The 14C-urea breath-test for the detection of gastric Campylobacter pylori infection

I. Surveyor, C. S. Goodwin, B. P. Mullan, E. Geelhoed, J. R. Warren, R. N. Murray, T. E. Waters, C. R. Sanderson

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25 Scopus citations


A breath-test has been developed for the detection of gastric infection with Campylobacter pylori. Urea that is labelled with carbon 14 is administered to a fasting patient and the patient's breath is sampled for radioactivity over the following 30 minutes. If C. pylori is present in the patient's stomach, urease activity causes hydrolysis of the urea and the 14C is absorbed as carbon dioxide. This carbon dioxide enters the patient's bicarbonate pool and eventually is excreted in the breath. The results are expressed as a percentage of the administered dose/mmol carbon dioxide x kg body weight. Sixty-three patients who were undergoing endoscopy were studied. The radioactivity in exhaled breath which was sampled within five minutes of 14C-urea administration was attributed to the presence of urease enzyme in mouth organisms and was discounted. The time-radioactivity curves for breath samples from five to 30 minutes after the administration of 14C-urea gave an excellent separation between subjects with negative results of the examination of gastric-biopsy samples and patients with microbiological and histological evidence of infection with C. pylori. The area under the time-radioactivity curve at between five and 30 minutes after the administration of 14C-urea in 24 patients with negative microbiological results was 6.9 ± 4.4 area units; in 35 of 39 patients with positive microbiological results, this area was greater than 40 area units. Measured against the results of the microbiological examination of gastric-biopsy samples, the sensitivity of breath-testing was 90% and the specificity was 100%. Measured against the results of histological examination for the presence of C. pylori infection, breath-testing had a sensitivity of 94% and a specificity of 93%. A positive breath-test result also correlated well (P = 0.0001) with the serological antibody test-result. The role of non-invasive tests - enzyme-linked immunosorbent assays and 14C-urea breath-testing - in the management of gastritis and peptic ulcer disease is discussed. We consider that the 14C-urea breath-test has an important role in the non-invasive confirmation of gastric infection with C. pylori and in the follow-up of patients after treatment.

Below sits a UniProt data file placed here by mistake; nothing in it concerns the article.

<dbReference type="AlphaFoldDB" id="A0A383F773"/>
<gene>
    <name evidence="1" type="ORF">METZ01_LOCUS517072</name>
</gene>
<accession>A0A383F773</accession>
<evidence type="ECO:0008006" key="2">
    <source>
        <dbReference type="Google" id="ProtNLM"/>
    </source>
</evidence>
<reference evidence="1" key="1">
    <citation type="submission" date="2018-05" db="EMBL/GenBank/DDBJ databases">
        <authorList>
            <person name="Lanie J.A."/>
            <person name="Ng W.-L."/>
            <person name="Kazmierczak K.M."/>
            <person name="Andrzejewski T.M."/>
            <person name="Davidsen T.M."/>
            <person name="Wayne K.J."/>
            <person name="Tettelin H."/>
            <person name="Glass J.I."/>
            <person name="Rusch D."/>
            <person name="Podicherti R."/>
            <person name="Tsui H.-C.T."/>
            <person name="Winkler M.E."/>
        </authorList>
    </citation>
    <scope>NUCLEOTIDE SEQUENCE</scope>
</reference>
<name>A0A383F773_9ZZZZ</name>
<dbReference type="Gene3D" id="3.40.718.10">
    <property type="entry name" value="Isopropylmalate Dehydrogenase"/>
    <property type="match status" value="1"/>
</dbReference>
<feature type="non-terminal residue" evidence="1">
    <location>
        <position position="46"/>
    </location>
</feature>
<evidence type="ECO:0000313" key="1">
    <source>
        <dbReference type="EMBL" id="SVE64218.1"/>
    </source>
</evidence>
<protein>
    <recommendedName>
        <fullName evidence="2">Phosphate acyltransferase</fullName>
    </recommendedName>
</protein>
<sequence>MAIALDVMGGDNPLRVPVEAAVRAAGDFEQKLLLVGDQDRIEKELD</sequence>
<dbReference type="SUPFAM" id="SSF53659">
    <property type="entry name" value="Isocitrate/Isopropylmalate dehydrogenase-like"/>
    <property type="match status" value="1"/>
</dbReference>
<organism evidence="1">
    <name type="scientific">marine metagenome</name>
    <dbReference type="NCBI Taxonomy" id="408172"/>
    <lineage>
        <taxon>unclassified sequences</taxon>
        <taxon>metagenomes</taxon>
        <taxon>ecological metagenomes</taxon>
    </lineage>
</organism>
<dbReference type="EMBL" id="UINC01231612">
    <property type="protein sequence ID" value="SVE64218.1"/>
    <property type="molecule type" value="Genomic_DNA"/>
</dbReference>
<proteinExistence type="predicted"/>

Original languageEnglish (US)
Pages (from-to)435-439
Number of pages5
JournalMedical Journal of Australia
Issue number8
StatePublished - 1989

ASJC Scopus subject areas

  • General Medicine


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